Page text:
Editor’s note: Steve S. Rao is a Council Member At Large and Former Mayor Pro Tem for the Town of Morrisville and an Opinion Writer for WRAL Tech Wire.  He served on the Board of the New American Economy, now the American Immigration Council, and on the NC League of Municipalities Race and Equity Task Force. He is a regular contributing writer to WRAL TechWire.

Note to readers: WRAL TechWire would like to hear from you about views expressed by our contributors. Please send email to: info@wraltechwire.com.


MORRISVILLE – What do Google, Microsoft, and Net App all have in common?

No, it is not that they are all market leading tech companies who employ many in the Triangle.

Each of these companies have recently announced layoffs.

And tech layoffs are impacting the region’s technology sector as well as the sector’s workers.

Beyond those firms, other employers are also making cuts or have been reported to be considering them, such as Lenovo and Facebook parent company Meta which now has an office in Durham.

In the midst of these reports and announcements, I have been receiving texts, WhatsApp messages, emails, and phone calls from many friends in Morrisville and Cary who have lost their jobs.

Many of these newly unemployed residents are immigrants from India on H1-B visas, a work visa that allows U.S. employers to hire foreign workers for skilled specialty jobs that require a bachelor’s degree or equivalent.

This can include occupations in fields such as IT, finance, engineering, architecture or more.  New H1 B visas are capped at 65,000 per year with an additional 20,000 available to graduates of U.S.-based advanced degree programs.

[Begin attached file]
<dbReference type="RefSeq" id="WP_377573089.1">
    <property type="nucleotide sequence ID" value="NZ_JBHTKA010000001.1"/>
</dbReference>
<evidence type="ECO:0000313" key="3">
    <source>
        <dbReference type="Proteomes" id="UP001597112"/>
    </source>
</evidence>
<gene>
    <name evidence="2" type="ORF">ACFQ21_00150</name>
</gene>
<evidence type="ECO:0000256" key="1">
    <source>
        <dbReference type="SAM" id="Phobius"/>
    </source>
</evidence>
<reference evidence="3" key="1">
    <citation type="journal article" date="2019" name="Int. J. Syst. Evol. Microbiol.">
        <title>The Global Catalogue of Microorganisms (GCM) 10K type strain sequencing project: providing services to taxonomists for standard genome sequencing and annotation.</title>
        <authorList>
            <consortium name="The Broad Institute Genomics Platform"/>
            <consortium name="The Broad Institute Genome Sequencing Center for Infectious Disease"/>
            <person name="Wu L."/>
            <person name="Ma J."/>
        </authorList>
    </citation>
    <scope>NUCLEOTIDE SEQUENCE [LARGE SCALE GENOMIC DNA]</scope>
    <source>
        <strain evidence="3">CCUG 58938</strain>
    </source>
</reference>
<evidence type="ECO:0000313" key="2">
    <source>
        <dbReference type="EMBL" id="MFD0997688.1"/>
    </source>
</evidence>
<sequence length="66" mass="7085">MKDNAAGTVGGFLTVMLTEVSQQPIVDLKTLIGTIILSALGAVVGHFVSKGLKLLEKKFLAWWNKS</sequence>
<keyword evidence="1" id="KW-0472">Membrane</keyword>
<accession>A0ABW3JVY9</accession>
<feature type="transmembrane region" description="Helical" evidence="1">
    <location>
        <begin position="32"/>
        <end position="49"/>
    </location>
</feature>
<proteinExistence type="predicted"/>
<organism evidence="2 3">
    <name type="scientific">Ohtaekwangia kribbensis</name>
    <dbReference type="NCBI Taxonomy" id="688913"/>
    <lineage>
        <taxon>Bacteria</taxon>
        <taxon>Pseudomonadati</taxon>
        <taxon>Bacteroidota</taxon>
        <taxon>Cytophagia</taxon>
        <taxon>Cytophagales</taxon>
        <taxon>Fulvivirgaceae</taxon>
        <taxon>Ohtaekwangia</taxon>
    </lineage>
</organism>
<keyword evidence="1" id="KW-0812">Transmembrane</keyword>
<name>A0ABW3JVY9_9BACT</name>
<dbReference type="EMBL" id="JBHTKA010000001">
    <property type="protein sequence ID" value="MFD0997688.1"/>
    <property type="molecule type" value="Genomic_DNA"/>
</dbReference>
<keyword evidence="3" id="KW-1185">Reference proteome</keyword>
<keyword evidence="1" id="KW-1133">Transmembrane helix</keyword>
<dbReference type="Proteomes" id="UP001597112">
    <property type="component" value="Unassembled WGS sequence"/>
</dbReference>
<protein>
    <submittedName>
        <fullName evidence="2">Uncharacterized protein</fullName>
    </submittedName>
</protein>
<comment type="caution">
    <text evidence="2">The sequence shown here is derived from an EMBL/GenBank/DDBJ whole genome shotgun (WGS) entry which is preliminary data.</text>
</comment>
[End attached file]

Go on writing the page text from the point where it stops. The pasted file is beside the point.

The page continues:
Tech layoffs are accelerating in 2023 – here’s what’s happening

Immigrants working on H-1B visa are vulnerable

Many skilled immigrant workers are on H-1B visas, which are tied to a specific employer, making them particularly vulnerable to layoffs. In some cases, skilled immigrants may also face difficulties finding new employment due to visa restrictions or a lack of sponsorship from a new employer.

For most of us who lose our jobs, we can take a severance package, network for a few weeks or months, attend job fairs and find that next great opportunity.    I know that losing a job is a serious matter for anyone dealing with a lay off.

However, for these skilled immigrants who have lost their jobs and are looking for work, time is certainly not on their side.

Why is time not on their side?

Once these H1-B holders become unemployed, they have a maximum 60-day grace period in which to either get another employer to sponsor them for H-1B employment, arrange for another visa status allowing them to stay in the U.S., or make plans to head home.

I have come to learn that many of these workers are the sole income earners in their families, and have young children, who are settled in their schools.  If their parents are forced to leave, their lives could be disrupted and these youth  could be facing a very uncertain future.  Also, many of the documented Dreamers (children of the H1-B visa holders) are aging out of their protected status, and could also be forced to return back to their home countries.

In the midst of labor shortages across all sectors in the economy, we should be retaining  as much talent as we can  for our workforce, not sending it away to other nations.

Rao: 10 Years of DACA is enough – it’s time to pass the Dream Act